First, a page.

No justice, no truth...yet
I respect the jury's decision, and having watched much of this trial the first time around, it was clear that this was always a circumstantial case and a hard one to build. The police have done an enormous amount of work in investigating this matter, for which they are to be congratulated and it was only during this trial that some of their work could be shown in public for the first time. I am sure many police have felt just as frustrated as I have, knowing that much of their discoveries could not be shown until this trial was over.
Chilling personal videos made by Mohammed Siddique Khan as he said goodbye to his baby daughter, in front of Tanweer and Hussein, his fellow bombers, before he set off to Pakistan. Film footage of the bombers driving in their car, then the men caught on CCTV at Luton station, teenage suicide bomber Hasib Hussein at King's Cross, entering shops, and then walking through the streets of London, on his way to catch a bus, then another bus, which he bombed, less than an hour after his three friends had set off their bombs on three tube trains. Details of the mixes used for the explosions. There is so much we now know about that day, yet so many questions remain.
52 families still wait for inquests, four years on. All of us wait for M15's watchdog, the Intelligence and Security Committee to publish their second report into 7/7 - their first one, published in May 2006 had the bombers as 'not named or listed' as terrorists likely to attack the UK, and only 'on the periphery' of another investigation, petty fraudsters, not threats to the UK. It seems that the security service thought of Mohammed Siddique and his friends as men planning to kill themselves (and presumably British troops in Afghanistan) - but not on their patch, not in the UK. If that was what they thought then, how wrong they were.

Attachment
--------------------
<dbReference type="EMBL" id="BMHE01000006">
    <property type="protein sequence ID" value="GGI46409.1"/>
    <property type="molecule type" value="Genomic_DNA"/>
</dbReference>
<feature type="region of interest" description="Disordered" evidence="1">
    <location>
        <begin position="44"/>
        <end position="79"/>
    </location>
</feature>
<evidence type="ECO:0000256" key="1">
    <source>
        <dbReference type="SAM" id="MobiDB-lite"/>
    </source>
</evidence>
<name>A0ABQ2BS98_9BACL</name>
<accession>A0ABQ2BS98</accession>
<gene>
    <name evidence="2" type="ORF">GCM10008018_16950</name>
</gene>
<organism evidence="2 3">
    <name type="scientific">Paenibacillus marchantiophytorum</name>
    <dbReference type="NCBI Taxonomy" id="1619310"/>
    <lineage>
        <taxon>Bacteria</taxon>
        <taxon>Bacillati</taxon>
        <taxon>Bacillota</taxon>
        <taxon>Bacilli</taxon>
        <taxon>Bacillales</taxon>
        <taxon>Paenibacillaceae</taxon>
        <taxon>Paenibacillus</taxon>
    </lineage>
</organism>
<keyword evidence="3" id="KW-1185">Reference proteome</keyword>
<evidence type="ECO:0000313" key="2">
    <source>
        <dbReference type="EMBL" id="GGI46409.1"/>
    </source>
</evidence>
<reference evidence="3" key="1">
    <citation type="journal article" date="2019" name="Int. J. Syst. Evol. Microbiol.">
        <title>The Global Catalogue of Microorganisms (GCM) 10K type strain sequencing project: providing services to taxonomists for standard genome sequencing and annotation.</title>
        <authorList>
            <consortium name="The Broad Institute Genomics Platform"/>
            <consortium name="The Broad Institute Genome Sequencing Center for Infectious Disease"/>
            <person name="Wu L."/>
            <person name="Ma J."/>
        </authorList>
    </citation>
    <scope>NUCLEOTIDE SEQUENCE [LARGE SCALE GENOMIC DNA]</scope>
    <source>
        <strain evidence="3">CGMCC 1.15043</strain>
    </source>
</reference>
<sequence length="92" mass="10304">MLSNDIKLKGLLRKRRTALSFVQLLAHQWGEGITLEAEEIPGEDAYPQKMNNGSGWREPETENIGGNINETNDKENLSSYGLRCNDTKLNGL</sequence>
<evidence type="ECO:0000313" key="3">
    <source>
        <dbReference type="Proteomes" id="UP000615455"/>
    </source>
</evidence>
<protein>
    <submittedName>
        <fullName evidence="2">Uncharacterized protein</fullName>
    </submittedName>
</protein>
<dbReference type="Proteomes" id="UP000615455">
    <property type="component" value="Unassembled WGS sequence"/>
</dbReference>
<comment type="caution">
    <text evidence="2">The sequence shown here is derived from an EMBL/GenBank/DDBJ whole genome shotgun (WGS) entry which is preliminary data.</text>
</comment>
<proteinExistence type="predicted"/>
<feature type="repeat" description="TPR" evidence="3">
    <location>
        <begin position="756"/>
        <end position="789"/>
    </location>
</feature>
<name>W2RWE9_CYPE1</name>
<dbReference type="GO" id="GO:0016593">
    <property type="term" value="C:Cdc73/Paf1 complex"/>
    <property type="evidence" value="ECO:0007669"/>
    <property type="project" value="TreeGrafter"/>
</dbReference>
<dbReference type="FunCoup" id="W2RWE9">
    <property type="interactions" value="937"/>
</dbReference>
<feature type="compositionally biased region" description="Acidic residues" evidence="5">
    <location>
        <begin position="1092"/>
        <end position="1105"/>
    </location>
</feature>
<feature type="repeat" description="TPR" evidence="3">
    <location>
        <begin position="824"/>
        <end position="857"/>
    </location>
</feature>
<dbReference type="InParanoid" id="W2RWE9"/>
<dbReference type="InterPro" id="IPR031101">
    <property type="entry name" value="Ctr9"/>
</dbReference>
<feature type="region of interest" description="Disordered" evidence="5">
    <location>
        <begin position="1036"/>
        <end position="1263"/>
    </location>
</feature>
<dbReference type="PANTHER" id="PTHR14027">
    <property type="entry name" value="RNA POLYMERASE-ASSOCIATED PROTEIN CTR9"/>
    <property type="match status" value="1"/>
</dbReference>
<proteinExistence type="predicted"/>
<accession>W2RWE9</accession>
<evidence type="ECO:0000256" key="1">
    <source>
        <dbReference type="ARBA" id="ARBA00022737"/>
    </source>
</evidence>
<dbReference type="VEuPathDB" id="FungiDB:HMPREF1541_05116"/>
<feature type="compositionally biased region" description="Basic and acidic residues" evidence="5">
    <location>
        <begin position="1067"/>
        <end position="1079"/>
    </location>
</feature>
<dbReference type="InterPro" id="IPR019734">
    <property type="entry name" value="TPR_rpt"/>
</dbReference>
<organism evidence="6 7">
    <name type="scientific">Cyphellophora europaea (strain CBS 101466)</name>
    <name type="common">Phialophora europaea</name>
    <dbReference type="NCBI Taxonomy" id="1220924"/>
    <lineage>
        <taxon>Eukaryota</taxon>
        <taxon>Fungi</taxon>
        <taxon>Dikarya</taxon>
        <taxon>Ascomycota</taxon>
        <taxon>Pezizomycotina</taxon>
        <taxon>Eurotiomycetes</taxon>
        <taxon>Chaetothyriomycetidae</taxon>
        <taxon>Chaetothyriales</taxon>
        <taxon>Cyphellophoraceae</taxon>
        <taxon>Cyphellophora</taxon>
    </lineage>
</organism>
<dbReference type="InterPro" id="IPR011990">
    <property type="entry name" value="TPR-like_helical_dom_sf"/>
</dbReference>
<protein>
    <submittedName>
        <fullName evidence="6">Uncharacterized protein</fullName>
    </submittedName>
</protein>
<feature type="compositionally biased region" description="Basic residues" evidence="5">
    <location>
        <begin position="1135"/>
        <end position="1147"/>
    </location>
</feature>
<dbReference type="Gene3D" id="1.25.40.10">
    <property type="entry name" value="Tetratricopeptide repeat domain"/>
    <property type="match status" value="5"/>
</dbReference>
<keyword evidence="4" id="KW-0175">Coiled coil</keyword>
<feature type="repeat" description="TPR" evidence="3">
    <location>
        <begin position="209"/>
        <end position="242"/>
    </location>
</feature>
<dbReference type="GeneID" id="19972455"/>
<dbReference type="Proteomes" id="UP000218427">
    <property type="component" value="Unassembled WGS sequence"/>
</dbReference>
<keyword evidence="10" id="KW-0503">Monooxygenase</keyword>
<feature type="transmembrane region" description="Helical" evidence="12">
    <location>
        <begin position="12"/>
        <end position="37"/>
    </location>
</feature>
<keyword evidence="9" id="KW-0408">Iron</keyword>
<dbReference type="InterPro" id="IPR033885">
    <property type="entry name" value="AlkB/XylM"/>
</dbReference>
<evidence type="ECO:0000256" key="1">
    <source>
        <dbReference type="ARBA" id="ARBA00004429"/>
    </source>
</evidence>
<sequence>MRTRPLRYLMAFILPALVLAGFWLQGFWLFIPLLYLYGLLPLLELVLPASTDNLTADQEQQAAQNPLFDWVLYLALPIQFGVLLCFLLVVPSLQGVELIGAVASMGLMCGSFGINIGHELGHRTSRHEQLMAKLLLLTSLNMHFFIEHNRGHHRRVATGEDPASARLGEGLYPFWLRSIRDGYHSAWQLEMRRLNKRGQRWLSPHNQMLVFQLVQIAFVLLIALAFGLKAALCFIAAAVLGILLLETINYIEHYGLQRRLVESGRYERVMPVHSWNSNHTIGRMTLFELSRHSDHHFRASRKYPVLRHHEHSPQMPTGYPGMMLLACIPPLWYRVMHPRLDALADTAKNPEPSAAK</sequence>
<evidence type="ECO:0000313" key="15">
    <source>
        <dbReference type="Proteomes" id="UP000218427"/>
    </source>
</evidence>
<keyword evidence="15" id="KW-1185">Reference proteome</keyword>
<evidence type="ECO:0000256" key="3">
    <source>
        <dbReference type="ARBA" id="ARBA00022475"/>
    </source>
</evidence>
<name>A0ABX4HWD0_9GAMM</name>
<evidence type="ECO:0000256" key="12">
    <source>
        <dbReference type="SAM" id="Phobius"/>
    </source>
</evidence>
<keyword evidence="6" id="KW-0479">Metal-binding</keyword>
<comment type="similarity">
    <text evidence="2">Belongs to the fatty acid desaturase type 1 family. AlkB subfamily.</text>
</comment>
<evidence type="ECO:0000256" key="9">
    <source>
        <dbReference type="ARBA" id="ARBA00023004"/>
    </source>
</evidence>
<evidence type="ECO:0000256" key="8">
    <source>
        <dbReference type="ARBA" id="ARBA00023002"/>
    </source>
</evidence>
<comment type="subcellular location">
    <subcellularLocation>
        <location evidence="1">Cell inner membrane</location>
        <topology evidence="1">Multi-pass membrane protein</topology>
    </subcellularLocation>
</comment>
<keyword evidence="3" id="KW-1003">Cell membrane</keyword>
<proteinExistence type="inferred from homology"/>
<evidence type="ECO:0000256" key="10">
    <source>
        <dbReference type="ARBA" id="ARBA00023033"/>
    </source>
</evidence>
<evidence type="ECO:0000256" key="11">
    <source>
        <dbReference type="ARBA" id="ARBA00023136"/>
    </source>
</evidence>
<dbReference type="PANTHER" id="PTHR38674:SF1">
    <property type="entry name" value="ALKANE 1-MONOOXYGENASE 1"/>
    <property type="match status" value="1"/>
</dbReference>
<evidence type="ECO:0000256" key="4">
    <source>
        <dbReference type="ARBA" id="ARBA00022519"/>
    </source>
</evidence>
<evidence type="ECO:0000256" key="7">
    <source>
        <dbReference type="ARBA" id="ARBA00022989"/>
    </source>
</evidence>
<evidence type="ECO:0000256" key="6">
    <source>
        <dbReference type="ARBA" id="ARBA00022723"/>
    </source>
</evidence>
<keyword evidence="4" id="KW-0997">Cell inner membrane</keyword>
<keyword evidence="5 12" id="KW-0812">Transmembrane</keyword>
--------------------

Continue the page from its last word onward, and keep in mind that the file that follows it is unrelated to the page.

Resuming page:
And yet from this trial, and the Operation Crevice fertiliser bomb trial in May 2007, we now know that the 7/7 bombers were very far indeed from being the 'clean skins' who 'came out of the blue' which is how they were described by the then-Home Secretary Charles Clarke (who was presumably briefed thus by the security service and police he presided over at the time).
We now know that the lead bomber, Mohammed Siddique Khan, was followed home by M15 in a car registered to his wife, to his home, where he lived, at least twice. He was filmed and photographed on several other occasions, taped talking about jihad, his plans for 'ripping the country apart economically as well', before going on a 'one-way' mission. He was bugged having meetings with terrorists weeks away from planning to detonate a huge fertiliser bomb. He was known to have committed a GBP 20,ooo fraud against Jewsons, a British company. He was no unknown: he should have been flagging code red, with his history of attending terrorist training camps, his terrorist friends, his plans for economic criminality and one-way tickets to jihadi missions. Especially as by then, it was known that UK men were training abroad and then going on suicide missions, and that some UK men, trained abroad, were returning to their homeland and planning to bomb the UK. They knew all that, the security service. The police had even undergone Operation Kratos training to kill suicide bombers on the UK's streets. So yes, whether MSK could have been arrested prior to 7/7 is painful to contemplate.